Davenport contends Cannon County would have lost the grant if not for Pody’s assistance in getting an extension in April. On the other hand, Davenport told the commissioners Cannon County had lost the grant and could not “get it back” at the June meeting – two months after Pody had sought an extension.
“The majority of the credit belongs to Rep. Pody for making an extra effort on behalf of Cannon County and its citizens by reaching out to the Commissioner of the Three-Star Program and asking for an extension to re-apply for the $10,000 grant, even though the deadline had passed,” Davenport said. “With Rep. Pody’s involvement it is my understanding that Cannon County would have in fact lost the grant.”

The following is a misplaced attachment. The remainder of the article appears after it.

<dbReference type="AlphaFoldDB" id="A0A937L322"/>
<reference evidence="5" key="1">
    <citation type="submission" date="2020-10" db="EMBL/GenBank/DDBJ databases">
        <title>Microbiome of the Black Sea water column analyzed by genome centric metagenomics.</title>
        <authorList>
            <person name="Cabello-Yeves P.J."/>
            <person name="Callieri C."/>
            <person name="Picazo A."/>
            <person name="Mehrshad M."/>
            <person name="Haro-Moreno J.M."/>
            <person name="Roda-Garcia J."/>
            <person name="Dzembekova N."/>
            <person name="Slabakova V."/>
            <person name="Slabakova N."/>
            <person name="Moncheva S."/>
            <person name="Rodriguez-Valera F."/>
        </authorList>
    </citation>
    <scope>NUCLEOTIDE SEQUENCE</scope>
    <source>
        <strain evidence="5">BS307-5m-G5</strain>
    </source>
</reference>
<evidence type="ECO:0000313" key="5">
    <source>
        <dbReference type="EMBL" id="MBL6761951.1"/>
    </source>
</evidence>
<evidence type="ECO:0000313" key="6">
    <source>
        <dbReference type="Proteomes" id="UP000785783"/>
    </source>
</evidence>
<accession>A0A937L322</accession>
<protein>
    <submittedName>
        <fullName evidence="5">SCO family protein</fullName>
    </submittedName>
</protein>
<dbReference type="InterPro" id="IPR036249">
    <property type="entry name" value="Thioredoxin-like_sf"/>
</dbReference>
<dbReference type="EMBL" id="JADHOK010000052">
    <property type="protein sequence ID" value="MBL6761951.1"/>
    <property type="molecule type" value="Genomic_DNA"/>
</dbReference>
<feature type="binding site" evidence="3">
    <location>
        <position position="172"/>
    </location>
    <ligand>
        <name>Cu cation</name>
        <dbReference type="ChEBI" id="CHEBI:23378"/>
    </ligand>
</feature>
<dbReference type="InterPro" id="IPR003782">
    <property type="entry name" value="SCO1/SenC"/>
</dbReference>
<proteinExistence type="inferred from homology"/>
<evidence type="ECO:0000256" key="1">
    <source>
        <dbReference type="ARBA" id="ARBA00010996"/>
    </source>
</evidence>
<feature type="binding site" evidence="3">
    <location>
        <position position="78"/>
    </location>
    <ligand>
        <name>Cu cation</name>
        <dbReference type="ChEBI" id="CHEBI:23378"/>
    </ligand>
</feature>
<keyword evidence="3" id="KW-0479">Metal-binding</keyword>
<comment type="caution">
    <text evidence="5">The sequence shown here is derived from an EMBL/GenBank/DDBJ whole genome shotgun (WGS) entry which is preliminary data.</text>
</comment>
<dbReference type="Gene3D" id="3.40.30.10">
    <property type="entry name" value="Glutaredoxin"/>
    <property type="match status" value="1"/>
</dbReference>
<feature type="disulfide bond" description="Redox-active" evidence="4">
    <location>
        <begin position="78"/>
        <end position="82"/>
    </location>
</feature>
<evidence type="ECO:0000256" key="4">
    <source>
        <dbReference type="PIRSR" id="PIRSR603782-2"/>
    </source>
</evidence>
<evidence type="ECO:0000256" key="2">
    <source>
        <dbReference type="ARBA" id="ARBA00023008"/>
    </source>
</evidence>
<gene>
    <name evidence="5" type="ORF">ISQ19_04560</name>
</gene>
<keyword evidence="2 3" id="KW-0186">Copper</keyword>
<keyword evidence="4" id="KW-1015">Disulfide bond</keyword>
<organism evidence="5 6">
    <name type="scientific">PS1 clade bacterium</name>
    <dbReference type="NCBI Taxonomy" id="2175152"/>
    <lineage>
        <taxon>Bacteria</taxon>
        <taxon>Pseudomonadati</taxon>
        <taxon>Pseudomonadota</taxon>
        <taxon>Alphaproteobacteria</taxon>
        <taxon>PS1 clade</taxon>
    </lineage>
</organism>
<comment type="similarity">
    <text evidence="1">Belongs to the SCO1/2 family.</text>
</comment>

Davenport did not tell the commissioners about an extension or Pody’s invovlement at the June meeting, only that Cannon County had lost the grant.
Earlier in the meeting Gannon had informed the Commissioners there was $7,000 remaining from the previous grant. He had originally wanted to approach the commissioners about using the grant money for exercise equipment for citizens of Cannon County. Instead, Gannon asked the commissioners to allow him to donate the $7,000 to “We Care Cannon.” The commission approved the request unanimously.
We Care Cannon is a non-profit organization that provides free backpacks, school supplies, haircuts, and other back-to-school necessities.